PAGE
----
Target 8 investigations have raised awareness on a number of previous occasions when it comes to Michigan’s babies and CPS issues. In fact, we’ve shared some of their discoveries with you in the past. They are often heartbreaking topics, and reveal some of the ways in which our state struggles to meet the needs of families and children around Michigan. This most recent story, however, is a great one and we are thrilled to share it with you!
Kent County has created an incentive program aimed at CPS, with the goal of making it more worthwhile to quickly reunify children with their parents. Yes, you read that right! The West Michigan Partnership for Children is providing the child welfare system in Kent County with financial incentives to ensure that children are not kept away from their parents and families even a minute longer than is truly necessary. Isn’t that amazing?
The pilot program, which began this month in Kent County, will run for five years and, according to MDHHS Director Nick Lyon, the “Performance-based funding will reinforce positive outcomes for children and allow us to reinvest savings into the Kent County child welfare system to pay for continued improvements.” So what does this mean for the families of Kent County? In short, it means a major change in the way CPS workers approach the issue of removing children from their homes.
The West Michigan Partnership for Children is responsible for managing Kent County’s foster care system. Under the current system a flat rate is provided to the agency per child, per day, while they are in foster care. Under the new model CPS will be given financial incentives to reunify children with their families as quickly as possible. If their home is deemed unsafe, the financial incentives will help speed the process of finding them foster or adoptive homes.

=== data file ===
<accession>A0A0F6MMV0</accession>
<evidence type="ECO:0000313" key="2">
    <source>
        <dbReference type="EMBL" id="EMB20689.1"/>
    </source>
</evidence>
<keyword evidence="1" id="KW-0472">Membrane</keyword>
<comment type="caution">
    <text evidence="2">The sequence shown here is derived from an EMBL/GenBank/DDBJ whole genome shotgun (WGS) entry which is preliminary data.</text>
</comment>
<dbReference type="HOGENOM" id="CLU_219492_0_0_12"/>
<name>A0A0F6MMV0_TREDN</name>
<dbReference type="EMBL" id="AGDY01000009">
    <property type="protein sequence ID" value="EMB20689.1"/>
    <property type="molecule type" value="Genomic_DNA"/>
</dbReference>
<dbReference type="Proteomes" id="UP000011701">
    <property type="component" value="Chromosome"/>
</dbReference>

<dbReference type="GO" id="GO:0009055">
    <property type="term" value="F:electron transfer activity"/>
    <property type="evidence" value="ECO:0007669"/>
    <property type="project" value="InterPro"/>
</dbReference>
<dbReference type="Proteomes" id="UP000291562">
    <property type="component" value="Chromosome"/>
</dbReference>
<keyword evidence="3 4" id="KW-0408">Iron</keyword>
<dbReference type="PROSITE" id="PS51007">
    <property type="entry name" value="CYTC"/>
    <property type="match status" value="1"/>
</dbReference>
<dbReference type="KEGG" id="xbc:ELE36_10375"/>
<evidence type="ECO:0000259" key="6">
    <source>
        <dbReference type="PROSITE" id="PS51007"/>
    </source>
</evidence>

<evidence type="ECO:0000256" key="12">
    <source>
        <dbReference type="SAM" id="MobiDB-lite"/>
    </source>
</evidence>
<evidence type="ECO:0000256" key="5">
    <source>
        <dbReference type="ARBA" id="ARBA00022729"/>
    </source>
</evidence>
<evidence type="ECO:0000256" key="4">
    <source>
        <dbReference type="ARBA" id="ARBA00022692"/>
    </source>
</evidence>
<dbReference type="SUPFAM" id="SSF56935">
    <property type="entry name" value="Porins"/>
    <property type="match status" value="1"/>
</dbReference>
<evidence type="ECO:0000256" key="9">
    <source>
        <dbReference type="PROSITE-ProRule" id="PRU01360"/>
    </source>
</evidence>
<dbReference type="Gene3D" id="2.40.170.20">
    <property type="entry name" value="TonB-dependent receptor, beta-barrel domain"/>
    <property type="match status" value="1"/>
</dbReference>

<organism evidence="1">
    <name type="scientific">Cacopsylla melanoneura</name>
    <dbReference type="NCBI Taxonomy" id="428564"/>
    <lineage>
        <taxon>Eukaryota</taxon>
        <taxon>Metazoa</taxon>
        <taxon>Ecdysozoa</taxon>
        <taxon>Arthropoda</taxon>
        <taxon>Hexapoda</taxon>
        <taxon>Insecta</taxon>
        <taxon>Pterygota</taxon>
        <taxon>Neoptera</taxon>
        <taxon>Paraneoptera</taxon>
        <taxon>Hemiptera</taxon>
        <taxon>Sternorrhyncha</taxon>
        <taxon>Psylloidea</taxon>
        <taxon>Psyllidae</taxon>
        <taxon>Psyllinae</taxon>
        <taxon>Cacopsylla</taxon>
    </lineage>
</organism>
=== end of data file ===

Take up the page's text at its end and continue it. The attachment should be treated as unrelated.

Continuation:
Part of how this happens in the way in which funding is provided.
The West Michigan Partnership for Children will be receiving twice annual payments in advance to cover the cost of providing services. This, according to Kent County Child Welfare Director Savator Selden-Johnson, will allows CPS workers to be more proactive, flexible and creative in how they solve problems and allocate services. “This way the agency will have those dollars on the front end and they can make decisions about those services and providers themselves.”
There are currently about 880 children in the foster care system in Kent County, many of whom will benefit from the new pilot program. When you consider the fact that thousands of Michigan children are currently involved with the foster system in one capacity or another, this is very good news for the future. Success for this program would mean a good chance for other counties to adopt it, and more families around the state to be unified.
This is very good news, and we wish the providers in Kent County the best of luck as they navigate these next five years. Ultimately we hope this will translate into a more compassionate, and family-oriented CPS in Michigan’s future. Until then, however, if you or a loved one have been accused of abusing or neglecting a child, call The Kronzek Firm immediately at 866 766 5245. We have decades of experience protecting parents rights and fighting to keep families together all over Michigan. We can help you too.